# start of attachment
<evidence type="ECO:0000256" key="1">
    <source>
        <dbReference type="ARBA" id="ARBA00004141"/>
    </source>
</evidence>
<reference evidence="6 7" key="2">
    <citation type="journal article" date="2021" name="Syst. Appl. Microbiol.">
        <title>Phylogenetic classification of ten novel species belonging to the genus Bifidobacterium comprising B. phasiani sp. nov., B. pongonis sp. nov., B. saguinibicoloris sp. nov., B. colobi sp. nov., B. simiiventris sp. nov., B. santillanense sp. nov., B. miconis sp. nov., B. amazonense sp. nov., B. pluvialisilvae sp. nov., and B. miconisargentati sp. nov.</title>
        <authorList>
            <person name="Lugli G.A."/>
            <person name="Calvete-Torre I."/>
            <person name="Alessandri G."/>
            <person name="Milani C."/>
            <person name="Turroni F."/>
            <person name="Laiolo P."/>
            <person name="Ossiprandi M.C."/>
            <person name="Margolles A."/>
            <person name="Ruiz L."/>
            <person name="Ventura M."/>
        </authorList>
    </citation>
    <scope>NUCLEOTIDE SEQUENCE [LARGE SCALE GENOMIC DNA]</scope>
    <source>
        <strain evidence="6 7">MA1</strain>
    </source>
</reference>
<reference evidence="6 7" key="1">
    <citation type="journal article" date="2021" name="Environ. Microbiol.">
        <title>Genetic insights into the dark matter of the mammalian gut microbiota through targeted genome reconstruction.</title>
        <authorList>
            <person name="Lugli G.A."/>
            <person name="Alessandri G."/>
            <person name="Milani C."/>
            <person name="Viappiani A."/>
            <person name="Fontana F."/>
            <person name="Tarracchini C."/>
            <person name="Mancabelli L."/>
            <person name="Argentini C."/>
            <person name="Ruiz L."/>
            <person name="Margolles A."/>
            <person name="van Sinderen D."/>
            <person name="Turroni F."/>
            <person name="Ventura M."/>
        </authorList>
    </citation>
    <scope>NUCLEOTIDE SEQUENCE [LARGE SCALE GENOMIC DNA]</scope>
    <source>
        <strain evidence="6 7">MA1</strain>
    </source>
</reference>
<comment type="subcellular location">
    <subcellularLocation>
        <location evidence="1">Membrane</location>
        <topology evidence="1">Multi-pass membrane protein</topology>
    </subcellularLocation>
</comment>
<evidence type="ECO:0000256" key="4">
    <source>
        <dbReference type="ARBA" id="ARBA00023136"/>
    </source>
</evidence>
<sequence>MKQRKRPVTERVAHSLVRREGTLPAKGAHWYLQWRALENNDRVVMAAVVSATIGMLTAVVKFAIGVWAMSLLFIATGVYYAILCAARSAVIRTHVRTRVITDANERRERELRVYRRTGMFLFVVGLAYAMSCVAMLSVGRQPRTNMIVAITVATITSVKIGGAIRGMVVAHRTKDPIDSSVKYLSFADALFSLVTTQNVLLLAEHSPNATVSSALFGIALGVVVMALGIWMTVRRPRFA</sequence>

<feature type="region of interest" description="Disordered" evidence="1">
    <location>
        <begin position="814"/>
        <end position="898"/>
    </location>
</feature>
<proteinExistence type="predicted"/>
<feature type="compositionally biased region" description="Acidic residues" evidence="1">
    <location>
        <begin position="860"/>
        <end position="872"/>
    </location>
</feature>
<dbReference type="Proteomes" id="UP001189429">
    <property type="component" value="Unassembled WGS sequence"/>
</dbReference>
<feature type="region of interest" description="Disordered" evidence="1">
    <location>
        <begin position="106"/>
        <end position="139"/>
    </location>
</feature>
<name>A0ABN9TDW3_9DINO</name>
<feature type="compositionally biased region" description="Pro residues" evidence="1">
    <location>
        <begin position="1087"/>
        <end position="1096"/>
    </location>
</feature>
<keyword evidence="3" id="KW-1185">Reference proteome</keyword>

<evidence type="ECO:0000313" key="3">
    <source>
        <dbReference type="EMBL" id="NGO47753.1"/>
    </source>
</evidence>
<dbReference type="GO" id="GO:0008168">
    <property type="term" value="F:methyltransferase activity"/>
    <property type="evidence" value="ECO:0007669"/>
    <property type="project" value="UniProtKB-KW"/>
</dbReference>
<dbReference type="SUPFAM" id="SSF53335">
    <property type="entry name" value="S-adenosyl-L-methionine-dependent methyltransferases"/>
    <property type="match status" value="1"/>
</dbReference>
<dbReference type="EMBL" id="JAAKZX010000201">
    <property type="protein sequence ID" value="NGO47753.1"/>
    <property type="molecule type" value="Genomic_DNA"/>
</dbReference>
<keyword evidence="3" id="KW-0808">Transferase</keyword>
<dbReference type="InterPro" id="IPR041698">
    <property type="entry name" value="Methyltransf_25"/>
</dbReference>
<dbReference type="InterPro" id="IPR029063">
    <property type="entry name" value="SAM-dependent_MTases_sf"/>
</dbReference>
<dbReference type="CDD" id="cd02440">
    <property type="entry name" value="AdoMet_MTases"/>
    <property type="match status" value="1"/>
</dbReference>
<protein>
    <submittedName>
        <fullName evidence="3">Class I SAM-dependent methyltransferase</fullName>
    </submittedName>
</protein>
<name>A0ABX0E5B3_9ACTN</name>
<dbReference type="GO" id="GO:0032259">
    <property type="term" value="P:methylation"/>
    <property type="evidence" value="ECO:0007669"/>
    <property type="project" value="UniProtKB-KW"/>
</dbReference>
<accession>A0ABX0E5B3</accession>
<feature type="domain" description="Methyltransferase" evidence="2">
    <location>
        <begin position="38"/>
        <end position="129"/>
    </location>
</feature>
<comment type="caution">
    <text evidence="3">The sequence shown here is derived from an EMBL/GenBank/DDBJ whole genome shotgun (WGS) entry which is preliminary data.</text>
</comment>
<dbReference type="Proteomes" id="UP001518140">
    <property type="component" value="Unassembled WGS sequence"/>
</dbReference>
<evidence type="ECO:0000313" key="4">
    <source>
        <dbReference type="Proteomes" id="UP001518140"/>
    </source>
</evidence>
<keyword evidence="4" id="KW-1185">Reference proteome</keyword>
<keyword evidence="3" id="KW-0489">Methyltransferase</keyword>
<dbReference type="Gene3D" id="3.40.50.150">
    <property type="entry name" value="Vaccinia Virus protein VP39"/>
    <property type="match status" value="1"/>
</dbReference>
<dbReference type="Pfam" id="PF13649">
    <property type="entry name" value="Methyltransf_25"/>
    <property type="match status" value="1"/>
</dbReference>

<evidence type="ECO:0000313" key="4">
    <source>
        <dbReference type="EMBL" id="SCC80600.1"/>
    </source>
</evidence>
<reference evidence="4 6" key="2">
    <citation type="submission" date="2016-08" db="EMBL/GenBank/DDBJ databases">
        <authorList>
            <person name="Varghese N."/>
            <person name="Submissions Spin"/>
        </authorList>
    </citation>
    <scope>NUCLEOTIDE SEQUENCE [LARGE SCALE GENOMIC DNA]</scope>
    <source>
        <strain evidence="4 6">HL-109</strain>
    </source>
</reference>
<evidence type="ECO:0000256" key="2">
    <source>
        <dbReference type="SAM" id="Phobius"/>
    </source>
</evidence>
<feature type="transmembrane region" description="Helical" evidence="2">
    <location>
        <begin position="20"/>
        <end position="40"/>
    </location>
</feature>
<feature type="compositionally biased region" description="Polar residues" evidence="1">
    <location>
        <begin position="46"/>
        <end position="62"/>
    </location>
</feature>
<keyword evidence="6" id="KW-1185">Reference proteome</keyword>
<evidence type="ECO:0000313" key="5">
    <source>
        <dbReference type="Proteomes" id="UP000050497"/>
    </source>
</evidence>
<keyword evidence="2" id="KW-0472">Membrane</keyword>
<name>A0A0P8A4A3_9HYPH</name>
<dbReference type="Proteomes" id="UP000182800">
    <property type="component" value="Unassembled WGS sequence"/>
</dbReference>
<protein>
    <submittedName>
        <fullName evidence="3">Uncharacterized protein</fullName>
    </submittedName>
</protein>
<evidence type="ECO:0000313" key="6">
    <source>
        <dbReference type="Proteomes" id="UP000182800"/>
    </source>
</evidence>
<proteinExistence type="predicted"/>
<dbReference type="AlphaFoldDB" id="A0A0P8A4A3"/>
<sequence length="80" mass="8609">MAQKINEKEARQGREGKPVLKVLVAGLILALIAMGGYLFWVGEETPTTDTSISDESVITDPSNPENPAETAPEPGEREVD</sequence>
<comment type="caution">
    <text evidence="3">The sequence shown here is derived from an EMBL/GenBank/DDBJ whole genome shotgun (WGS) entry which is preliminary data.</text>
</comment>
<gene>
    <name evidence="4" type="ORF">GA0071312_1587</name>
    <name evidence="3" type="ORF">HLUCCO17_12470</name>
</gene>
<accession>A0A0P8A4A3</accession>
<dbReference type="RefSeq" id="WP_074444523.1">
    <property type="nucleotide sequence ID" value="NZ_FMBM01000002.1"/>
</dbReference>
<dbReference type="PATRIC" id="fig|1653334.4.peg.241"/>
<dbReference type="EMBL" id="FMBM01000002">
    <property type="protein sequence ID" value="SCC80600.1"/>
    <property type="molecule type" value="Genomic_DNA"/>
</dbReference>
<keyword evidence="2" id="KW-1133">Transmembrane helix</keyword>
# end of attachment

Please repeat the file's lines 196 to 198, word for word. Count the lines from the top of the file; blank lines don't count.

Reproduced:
<evidence type="ECO:0000313" key="5">
    <source>
        <dbReference type="Proteomes" id="UP000050497"/>